In fact, I now recall a National Geographic documentary that discussed a recent discovery of hieroglyphs in various staircase steps of the ruins at the ancient Mayan city of La Corona in Guatemala. According to archaeologists, the text discredited the end of the world theory inasmuch as the reference of December 21, 2012 had more to do with ancient Mayan politics and kingship and its cosmological dimensions and not the end of the world.
Despite the fact that it was considered low season when we were there, there were busloads of tourists and it was quite difficult to get a really close look or take good photos of El Castillo and various temples spread out around the site. It was also a very hot, windy day and the gust of wind blew a lot of dust our way. It wasn’t as pleasant as our day at Palenque but we persevered.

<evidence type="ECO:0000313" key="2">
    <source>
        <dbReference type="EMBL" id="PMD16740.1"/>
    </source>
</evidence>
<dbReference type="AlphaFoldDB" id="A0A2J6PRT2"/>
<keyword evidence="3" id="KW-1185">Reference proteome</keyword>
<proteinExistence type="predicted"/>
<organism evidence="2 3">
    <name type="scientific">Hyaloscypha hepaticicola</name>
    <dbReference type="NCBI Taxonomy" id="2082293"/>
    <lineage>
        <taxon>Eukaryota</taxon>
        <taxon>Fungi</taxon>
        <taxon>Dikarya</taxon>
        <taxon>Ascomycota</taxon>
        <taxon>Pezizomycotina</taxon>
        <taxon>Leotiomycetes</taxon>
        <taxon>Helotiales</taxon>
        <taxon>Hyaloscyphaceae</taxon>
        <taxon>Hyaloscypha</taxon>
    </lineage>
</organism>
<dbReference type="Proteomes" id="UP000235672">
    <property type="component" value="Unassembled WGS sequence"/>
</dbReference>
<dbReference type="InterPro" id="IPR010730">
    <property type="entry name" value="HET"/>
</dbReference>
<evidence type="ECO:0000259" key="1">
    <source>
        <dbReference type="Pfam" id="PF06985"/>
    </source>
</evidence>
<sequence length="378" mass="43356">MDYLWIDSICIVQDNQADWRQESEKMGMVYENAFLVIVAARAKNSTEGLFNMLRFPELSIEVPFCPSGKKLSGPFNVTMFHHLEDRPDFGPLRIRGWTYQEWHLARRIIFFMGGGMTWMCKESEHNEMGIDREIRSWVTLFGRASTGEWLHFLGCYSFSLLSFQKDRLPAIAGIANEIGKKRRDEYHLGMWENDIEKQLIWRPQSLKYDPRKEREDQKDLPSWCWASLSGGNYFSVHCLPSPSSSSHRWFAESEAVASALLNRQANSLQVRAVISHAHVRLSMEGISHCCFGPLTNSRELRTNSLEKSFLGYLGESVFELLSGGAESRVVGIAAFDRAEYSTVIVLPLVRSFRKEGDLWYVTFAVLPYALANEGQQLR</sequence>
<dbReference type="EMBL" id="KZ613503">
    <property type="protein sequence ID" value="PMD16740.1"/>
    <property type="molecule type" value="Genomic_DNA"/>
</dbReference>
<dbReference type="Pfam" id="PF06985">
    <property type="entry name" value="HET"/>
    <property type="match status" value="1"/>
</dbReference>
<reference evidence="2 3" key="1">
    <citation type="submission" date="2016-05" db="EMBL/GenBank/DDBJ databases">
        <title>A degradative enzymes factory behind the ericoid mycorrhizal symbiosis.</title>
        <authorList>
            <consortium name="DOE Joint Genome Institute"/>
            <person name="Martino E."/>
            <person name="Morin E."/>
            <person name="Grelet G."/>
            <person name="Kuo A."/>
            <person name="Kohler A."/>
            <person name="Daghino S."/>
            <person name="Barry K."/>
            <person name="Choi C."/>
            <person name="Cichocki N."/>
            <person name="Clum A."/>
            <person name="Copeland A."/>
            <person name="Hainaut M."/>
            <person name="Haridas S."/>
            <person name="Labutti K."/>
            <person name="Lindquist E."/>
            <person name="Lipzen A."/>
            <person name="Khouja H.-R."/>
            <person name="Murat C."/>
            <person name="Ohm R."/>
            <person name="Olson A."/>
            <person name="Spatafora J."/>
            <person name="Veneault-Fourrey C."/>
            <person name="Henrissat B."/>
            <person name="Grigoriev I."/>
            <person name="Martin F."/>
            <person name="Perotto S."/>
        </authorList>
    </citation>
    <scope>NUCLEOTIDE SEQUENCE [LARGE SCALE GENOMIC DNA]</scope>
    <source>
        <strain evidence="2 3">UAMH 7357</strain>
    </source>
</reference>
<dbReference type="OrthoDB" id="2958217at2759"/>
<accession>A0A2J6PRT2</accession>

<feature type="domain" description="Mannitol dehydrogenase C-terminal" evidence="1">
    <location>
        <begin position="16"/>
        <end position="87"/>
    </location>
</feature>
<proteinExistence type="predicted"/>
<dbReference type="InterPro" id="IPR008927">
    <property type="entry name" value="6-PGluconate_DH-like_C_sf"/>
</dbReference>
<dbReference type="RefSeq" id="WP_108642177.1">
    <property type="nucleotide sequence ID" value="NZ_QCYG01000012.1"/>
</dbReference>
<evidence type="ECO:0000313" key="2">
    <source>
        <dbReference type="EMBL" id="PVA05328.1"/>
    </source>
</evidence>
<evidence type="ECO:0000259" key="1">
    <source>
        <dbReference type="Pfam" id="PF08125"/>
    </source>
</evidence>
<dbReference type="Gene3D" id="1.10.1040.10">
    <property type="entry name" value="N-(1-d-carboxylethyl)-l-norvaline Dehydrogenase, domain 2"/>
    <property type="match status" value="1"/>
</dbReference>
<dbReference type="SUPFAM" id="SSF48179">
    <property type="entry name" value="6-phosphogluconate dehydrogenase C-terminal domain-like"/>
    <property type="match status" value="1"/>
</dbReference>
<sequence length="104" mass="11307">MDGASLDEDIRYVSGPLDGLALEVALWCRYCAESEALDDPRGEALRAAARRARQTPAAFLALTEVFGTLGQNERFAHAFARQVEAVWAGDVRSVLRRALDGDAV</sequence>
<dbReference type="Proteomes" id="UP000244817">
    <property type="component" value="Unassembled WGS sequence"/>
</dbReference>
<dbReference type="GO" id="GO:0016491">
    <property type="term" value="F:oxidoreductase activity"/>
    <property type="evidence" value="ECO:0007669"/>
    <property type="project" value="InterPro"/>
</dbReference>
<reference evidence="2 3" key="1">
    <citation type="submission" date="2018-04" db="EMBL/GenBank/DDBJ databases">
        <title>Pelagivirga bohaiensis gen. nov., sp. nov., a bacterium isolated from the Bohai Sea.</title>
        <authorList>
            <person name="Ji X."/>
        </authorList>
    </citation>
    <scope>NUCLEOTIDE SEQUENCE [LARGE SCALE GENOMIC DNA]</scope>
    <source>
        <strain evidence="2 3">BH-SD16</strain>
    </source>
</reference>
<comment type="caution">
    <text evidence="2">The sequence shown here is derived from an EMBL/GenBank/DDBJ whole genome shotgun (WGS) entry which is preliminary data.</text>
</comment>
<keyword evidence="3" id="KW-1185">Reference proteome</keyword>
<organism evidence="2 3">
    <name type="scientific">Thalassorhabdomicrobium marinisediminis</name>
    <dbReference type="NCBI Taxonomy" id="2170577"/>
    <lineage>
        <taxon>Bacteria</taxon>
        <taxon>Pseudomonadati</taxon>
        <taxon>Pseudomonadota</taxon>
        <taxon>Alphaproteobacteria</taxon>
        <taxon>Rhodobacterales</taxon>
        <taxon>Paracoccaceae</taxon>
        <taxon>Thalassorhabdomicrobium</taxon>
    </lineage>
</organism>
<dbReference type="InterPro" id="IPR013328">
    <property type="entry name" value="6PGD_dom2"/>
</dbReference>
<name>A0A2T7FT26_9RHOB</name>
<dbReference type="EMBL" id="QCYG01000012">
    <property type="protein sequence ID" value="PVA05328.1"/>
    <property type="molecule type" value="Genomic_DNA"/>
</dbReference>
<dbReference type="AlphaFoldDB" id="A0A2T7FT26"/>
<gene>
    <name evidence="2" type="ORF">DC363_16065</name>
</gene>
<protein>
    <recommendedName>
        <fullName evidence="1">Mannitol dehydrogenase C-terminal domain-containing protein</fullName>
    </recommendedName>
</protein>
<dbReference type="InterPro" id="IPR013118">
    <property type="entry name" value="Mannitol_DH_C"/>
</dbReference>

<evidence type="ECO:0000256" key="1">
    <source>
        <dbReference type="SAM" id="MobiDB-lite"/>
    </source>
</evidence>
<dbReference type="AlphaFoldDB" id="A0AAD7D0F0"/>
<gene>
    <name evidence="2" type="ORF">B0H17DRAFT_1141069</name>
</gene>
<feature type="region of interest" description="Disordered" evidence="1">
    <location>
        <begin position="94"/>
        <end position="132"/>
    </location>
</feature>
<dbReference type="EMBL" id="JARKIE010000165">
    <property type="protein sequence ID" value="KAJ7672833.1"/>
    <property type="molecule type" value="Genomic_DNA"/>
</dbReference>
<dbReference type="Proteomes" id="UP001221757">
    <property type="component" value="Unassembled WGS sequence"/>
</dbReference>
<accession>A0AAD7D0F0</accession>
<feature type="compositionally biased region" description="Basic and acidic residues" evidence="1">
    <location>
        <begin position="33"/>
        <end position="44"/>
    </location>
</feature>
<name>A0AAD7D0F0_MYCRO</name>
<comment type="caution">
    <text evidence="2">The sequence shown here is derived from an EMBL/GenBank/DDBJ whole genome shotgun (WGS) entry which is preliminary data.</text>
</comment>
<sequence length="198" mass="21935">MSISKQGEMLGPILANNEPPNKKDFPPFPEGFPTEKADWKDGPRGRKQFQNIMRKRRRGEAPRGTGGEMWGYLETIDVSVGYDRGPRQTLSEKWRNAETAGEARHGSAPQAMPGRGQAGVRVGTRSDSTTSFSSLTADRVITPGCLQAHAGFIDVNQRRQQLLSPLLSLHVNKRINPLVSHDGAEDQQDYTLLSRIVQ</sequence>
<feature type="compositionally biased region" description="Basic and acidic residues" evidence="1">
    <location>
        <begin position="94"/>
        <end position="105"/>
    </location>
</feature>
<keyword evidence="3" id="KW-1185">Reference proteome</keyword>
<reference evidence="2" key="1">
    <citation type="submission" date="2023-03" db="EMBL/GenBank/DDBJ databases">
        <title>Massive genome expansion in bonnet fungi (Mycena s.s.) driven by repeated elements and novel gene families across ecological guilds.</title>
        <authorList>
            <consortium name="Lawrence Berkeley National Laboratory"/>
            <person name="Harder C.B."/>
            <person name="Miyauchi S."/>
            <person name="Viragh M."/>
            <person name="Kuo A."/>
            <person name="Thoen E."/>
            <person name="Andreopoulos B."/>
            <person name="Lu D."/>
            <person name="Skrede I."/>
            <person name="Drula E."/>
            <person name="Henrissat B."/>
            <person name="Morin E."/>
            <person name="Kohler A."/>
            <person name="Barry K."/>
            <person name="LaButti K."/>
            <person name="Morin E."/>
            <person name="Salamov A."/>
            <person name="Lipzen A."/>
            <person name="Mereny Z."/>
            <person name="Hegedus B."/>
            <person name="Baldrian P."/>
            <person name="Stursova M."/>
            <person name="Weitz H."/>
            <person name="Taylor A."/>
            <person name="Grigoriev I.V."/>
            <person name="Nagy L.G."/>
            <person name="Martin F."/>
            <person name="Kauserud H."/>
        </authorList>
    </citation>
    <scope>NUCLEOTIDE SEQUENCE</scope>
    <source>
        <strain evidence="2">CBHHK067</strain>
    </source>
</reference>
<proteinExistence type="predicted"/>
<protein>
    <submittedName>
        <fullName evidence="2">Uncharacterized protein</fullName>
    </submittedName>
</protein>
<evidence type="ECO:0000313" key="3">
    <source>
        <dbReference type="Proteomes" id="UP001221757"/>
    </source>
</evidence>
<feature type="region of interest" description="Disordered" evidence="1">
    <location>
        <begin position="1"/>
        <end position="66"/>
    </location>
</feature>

The other building that impressed was the Great Ball Court, the largest ball court in Mesoamerica* with an area measuring 166 by 68 meters (545 by 232 feet). In Mesoamerica, there is an estimated 1300 ballcourts where a popular game played by 2 teams with a rubber ball is called Pok- Ta- Pok, named for the sound of the ball bouncing. It was also considered a religious, political and highly complex competition. The aim is to put the solid ball through the ring. The rules are complicated but to simplify, the players are allowed to use only their forehead, shoulders, elbows, thighs and knees to handle the ball and aim to put it through the ring in the centre of the long walls. Difficult in this Great Ballcourt , considering the walls here are 12 meters high (39 feet). In the centre of the high wall measuring 95 meters (312 ft) long and 8 meters (26 ft) high, is a ring where the ball is aimed to go through.